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Plan Chosen for Redesign of a Plaza at 55 Water St. New York Times, Saturday, September 21, 2002

Amid the canyons of the financial district, it is hard to imagine how one could conceal an acre of public space that offered daylight, harbor breezes and a gull’s-eye view of the East River waterfront.

But the builders of 55 Water Street, New York City’s largest office tower, managed the feat three decades ago by elevating their plaza 35 feet above the street as part of a planned skyway system that never materialized. The isolated and barren plaza has drawn few visitors over the years, though it generated a development bonus of 410,000 square feet of office space in a 3.6 million-square-foot building.

The plaza was so poorly regarded that Goldman Sachs, a prospective tenant, proposed last year to replace it with a 240-foot-high trading-floor structure and pay $5 million to upgrade other nearby public spaces in exchange. That project was canceled.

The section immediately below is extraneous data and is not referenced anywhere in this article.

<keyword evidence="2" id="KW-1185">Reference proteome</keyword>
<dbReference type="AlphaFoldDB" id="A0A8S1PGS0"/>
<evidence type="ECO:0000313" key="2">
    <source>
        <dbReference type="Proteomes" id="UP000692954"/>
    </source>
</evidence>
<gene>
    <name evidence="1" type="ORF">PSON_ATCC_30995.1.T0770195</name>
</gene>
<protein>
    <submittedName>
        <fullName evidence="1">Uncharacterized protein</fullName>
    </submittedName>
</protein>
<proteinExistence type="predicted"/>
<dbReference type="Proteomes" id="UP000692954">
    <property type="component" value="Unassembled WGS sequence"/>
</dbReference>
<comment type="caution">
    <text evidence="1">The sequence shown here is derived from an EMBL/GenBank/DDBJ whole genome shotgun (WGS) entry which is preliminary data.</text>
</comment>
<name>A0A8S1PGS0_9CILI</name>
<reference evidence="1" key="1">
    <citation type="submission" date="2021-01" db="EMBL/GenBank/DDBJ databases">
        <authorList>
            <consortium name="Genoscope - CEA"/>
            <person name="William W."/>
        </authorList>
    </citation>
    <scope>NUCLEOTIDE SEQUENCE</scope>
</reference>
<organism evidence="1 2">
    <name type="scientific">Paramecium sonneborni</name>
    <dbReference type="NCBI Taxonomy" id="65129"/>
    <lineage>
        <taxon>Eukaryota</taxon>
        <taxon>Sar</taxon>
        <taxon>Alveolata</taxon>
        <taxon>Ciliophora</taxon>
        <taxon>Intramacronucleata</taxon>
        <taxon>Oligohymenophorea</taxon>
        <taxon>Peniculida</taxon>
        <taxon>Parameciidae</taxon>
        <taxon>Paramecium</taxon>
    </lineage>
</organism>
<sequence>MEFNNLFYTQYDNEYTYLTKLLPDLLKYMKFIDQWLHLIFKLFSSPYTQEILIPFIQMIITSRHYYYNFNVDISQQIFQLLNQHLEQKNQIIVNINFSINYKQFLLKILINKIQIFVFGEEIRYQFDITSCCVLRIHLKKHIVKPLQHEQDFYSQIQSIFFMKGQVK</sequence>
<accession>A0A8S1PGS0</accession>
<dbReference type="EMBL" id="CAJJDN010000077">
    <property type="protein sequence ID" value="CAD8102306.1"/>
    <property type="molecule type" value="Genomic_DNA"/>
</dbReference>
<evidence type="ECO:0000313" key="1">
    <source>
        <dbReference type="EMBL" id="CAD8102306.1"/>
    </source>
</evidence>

Now, two design firms in Lower Manhattan propose to recreate the plaza and its approaches as a “series of dunelike spaces along a sloped escarpment that echo the post-glacial landscape of New England and the mid-Atlantic states,” with an angular lighthouse at one corner for good measure.

More than wishful thinking, this proposal by Rogers Marvel Architects and Ken Smith Landscape Architect was chosen Wednesday in a juried competition by the building’s owner, the New Water Street Corporation, and the Municipal Art Society. And so it is seriously intended to be a blueprint for reclaiming a public amenity that never was.

Though it is too early to say how much the project would cost, there is money for it in the building budget, said Harry A. Bridgwood, executive vice president of New Water Street, a subsidiary of the Retirement Systems of Alabama.